7. The question is whether this was a completion of the original application, as the petitioners contend, or whether it was in substance a new application, as the opposite party contends. The learned advocate for the opposite party contended that there were so many incorrect statements in the original application that it was in substance no application at all. At first, sight, it would certainly appear that the mistakes in the application are of such a nature and so many, as to leave, very little, remaining substance. Mr. Janah for, the petitioners has drawn my attention to the statutory form of the application, viz., Form XIX-A.: After the introductory recitals, this form consists of places for the names and description etc., of, the applicants. This part of the form is said to have been filled incorrectly, and I have no doubt, that mistakes of substance in this part of the form were impossible. Schedule a of the form contains details of the immovable properties sold and of the civil Court proceedings in execution of which it was sold. Schedule B of the form contains particulars of income of the applicants and so on. Schedule B is also said to have been correctly filled in, and this like Schedule A, depended on information in the possession of the applicants. With regard to Schedule A, it is said that columns 1, 8, 9, 10 and 11 were correctly filled in. These columns respectively give the name of the Court at whose order the sale was effected, the name and address of the decree-holder, the name and address of the occupiers of the land at the time of sale, the name and address of the present occupier of the land and since when and on what right, and the name and adderss of the landlord of the applicant. Columns 4, 7 and 8 were left blank. These are columns respectively for the total amount of the decree, the date of sale, and the date of. delivery of possession to the decree-holder. The entries in columns 2, 5 and 6 are said to have been wrong. These are the entries respectively for the execution case number, particulars of the property sold and the annual rent of the property sold. Columns 12 and 13 were not necessary for the purpose of the particular application and were crossed out.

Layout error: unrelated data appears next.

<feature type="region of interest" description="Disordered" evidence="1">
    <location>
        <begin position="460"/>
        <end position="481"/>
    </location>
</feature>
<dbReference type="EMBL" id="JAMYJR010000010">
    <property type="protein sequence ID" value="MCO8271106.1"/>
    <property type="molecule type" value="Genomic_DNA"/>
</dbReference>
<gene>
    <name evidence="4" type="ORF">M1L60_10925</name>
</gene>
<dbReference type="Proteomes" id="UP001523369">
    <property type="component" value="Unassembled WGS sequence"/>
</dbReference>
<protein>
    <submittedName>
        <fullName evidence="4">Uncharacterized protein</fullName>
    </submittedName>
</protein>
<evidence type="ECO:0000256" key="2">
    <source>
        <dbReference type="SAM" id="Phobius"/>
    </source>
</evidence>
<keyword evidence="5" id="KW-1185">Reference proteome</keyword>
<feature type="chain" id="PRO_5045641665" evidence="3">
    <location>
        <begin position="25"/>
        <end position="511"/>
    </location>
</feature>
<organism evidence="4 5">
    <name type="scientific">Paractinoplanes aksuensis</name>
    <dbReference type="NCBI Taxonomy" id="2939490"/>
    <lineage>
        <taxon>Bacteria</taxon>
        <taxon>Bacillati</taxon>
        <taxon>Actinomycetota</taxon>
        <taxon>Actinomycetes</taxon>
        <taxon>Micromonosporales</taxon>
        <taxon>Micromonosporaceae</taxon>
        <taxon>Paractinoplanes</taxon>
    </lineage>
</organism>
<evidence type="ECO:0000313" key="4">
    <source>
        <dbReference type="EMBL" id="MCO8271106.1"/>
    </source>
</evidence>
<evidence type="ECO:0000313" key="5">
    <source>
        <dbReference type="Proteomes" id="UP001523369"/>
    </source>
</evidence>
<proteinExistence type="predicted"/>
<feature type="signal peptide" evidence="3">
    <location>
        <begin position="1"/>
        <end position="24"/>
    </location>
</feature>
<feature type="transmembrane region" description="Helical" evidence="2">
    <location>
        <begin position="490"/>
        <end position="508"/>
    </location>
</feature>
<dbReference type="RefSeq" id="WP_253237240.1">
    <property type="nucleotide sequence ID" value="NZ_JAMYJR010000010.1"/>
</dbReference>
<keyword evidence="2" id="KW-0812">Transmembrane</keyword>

8. On a consideration of the substance of the entries in the respective columns, I find that the mistakes and omissions were of great seriousness, but it cannot be said, in my opinion, that what remained was, so to speak, the mere husk of an application. The name of the Court ordering the sale was given; the name and the address of the decree-holder the name and address of the occupiers of the land at the time of sale and the name and address of the landlord were correctly given. It is also common ground that this was the only property under the Midnapore Zemindary Co., held by the applicants within the jurisdiction of the Board. I hold, therefore, that there was some subtance remaining in the application, and that the additional information supplied at the call of the Board was within the wide terms of Rule 77BB(2). It is not contended that there is any limitation or restriction of time within which the Board is competent to call for additional information.
9. Holding as I do that this is not a case of amendment, but of additional information to complete the application and that the facts of the present case bring the matter within the powers of the Board: it follows that the decision of the learned District Judge cannot be supported.
10. The result is that this rule is made absolute. The order of the District Judge is set aside. The orders of the Appellate Officer and of the Debt Settlement Board are restored with necessary modification as to the date of recovery of possession which will now be, by agreement of the learned advocates on both sides, the 1st Kartick, 1355 B.S. In the circumstances, I make no order as to costs.